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UK nurses turn to hospo jobs after waiting 8 months for NZ work approval

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Welsh nurses Abigail Jones, left, and Roya Valivand were told it would be easy to get a job nursing in New Zealand.

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Welsh nurses Abigail Jones, left, and Roya Valivand were told it would be easy to get a job nursing in New Zealand.

Welsh nurses Roya Valivand and Abigail Jones heard extreme staffing shortages would make it easy to get nursing jobs in New Zealand, but after waiting eight months for the approval needed to gain registration, they have given up.

Valivand and Jones, both 24, made the first step to register to practice nursing in New Zealand in March, hoping to work in an Auckland hospital before they started their travels around the country.

The pair have worked in an emergency department (ED) in Cardiff, Wales for the past three years and decided they would like to see what nursing was like abroad.

They arrived as planned in September but having still not heard back about their applications, they are unable to work.

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International qualified nurses wanting to practice in New Zealand must first apply to the Nursing Council of New Zealand’s credentials verification service at CGFNS, an international organization that verifies the documents the council requires.

In October, Jones finally had her application with CGFNS approved, but Valivand’s is still ‘pending’.

“It’s bonkers, we were so eager to come out here and mainly wanted to work in [ED] and see what the differences were compared to back home,” Valivand said.

The pair have spent more than two months traveling around the country in the hope that they would soon be able to work.

“It’s just frustrating, even now months into our traveling we still can’t work. It’s put a spanner in the works,” Valivand said.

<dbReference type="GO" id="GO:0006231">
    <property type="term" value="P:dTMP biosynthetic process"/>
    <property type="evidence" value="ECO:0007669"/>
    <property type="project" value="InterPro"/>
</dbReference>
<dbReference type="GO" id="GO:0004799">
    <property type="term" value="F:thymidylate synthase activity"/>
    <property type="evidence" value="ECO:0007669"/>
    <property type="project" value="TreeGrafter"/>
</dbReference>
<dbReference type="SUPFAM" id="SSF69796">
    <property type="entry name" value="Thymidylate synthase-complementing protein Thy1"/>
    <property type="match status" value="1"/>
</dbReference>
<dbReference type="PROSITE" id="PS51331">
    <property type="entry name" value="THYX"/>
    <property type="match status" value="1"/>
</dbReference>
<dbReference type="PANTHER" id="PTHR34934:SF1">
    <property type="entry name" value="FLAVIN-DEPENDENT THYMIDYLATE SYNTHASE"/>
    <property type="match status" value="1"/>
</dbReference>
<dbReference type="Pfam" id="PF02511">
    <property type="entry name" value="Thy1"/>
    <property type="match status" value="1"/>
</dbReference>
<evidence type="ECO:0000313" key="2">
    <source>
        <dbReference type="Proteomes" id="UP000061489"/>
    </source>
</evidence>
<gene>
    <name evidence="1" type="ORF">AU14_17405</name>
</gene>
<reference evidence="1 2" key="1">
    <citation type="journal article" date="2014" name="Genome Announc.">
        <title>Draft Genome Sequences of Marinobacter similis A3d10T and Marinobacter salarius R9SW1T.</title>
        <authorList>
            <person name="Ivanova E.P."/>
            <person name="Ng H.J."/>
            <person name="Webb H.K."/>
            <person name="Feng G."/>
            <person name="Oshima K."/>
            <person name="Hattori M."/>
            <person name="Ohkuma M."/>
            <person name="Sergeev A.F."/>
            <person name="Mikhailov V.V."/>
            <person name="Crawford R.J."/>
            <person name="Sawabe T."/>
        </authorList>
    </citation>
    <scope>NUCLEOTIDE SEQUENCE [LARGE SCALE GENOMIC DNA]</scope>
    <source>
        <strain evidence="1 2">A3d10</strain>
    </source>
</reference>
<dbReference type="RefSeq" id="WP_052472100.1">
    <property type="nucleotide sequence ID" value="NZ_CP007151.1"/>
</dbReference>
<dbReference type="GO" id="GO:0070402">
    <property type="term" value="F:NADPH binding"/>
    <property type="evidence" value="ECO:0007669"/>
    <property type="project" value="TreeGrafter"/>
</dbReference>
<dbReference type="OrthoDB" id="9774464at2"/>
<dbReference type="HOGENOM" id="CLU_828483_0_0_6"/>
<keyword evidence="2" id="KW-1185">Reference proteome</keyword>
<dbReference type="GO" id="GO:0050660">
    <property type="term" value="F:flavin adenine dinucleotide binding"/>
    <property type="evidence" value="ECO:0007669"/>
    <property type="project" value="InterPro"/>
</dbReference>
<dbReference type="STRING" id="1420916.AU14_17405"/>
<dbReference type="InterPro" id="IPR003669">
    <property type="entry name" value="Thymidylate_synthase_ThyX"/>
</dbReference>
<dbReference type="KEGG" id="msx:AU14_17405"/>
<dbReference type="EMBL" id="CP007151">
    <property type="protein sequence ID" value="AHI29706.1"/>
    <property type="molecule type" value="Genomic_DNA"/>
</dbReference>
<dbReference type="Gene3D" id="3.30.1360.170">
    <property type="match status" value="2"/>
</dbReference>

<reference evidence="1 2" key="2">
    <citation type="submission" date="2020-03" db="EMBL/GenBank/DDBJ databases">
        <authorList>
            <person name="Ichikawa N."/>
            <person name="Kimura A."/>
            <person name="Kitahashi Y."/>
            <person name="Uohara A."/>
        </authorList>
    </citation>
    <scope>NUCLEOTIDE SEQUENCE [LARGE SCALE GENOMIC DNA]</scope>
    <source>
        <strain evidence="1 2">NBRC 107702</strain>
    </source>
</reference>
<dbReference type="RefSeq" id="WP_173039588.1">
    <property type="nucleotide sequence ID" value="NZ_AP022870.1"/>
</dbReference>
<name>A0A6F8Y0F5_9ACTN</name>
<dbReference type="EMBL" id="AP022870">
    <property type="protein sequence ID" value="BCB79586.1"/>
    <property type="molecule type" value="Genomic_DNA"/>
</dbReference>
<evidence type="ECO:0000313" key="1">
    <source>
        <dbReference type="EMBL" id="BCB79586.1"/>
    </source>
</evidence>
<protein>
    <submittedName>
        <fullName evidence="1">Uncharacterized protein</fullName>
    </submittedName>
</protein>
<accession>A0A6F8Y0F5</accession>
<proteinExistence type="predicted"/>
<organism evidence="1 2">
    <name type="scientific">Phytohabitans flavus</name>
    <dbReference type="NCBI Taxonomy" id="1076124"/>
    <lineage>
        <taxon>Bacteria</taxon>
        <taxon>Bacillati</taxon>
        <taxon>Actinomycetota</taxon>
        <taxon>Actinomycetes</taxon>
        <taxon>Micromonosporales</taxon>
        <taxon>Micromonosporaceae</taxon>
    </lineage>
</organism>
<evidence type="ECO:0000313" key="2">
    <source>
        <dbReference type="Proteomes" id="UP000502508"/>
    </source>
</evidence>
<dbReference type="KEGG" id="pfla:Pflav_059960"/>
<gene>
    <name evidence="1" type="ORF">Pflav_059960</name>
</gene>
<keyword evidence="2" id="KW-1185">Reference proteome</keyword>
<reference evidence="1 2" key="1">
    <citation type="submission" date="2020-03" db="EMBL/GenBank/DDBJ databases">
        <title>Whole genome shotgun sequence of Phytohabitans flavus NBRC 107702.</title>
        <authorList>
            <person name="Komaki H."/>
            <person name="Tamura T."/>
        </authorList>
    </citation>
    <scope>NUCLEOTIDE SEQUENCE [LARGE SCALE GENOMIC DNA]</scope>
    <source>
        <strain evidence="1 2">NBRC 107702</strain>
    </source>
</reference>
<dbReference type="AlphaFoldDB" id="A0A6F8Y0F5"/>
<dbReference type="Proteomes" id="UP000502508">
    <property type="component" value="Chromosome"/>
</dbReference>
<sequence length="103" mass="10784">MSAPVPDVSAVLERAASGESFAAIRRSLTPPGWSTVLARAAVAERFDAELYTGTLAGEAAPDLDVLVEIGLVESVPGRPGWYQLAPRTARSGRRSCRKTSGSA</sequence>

Breakfast

NZ Nurses Organisation’s Sarah Barker says staff shortages, amid Covid-19, could put patients at risk. (First published in December 2021)

On its website, CGFNS says once all documents that the Nursing Council requires have been submitted, it will take “approximately 30 days” for the documents to be verified.

“The applicant then has a further 30 days to confirm their verification report before their application is transmitted to the Nursing Council,” it says.

While they were waiting, Valivand and Jones contacted New Zealand nursing agencies to gauge how easy it would be to get work.

“All of the agencies we contacted either didn’t reply or said they only wanted people to work if they could commit to a six-month period but that didn’t really suit us,” Valivand said.

“Back home we could join agencies and you can pick up shifts in any hospital. We assumed it would be the same here, but obviously it isn’t.”

Valivand said they have been unable to contact CGFNS to ask about the status of her application due to contact details being “sparse.”

After eight months and

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After eight months and “wasted time and money” waiting for the application process, Valivand and Jones have given up.

“It’s really disappointing for us coming all the way to New Zealand with the hope of achieving this goal and not being able to due to an evident fault in the system,” she said.

“The nursing profession is in a dire state on a worldwide level. The main reason behind this being dangerously low staffing levels. It is difficult to improve this when the process of getting on the nursing register is so difficult,” she said.

Nursing Council chief executive Catherine Byrne said since January the council has received “record volumes” of applications from international nurses. It has also registered record numbers, more than 3000 this year to date.

“However, while a nurse may have nursing registration with the Nursing Council, this does not mean that they have also gained employment,” she said.

Byrne said the council is aware that the time taken to generate a verification report varies.

“[It] largely depends on how quickly the nurse applicant works through their application with CGFNS, as well as the time taken for sources (ie other nursing regulators) to provide CGFNS with the required documents.”

In September the Nursing Council announced future changes to the registration processes, to be implemented from the beginning of 2024.

After eight months and “wasted time and money” waiting for the application process, Valivand and Jones have given up and will instead get some bar work in Queenstown after their travels. They were feeling disheartened, Valivand said.

CGFNS could not be reached for comment on Monday.

In August with 3300 nursing roles vacant nationwide, the Government announced it would ease the registration process for overseas nurses, provide up to $10,000 in financial support for registration costs, and set up an immigration support service.

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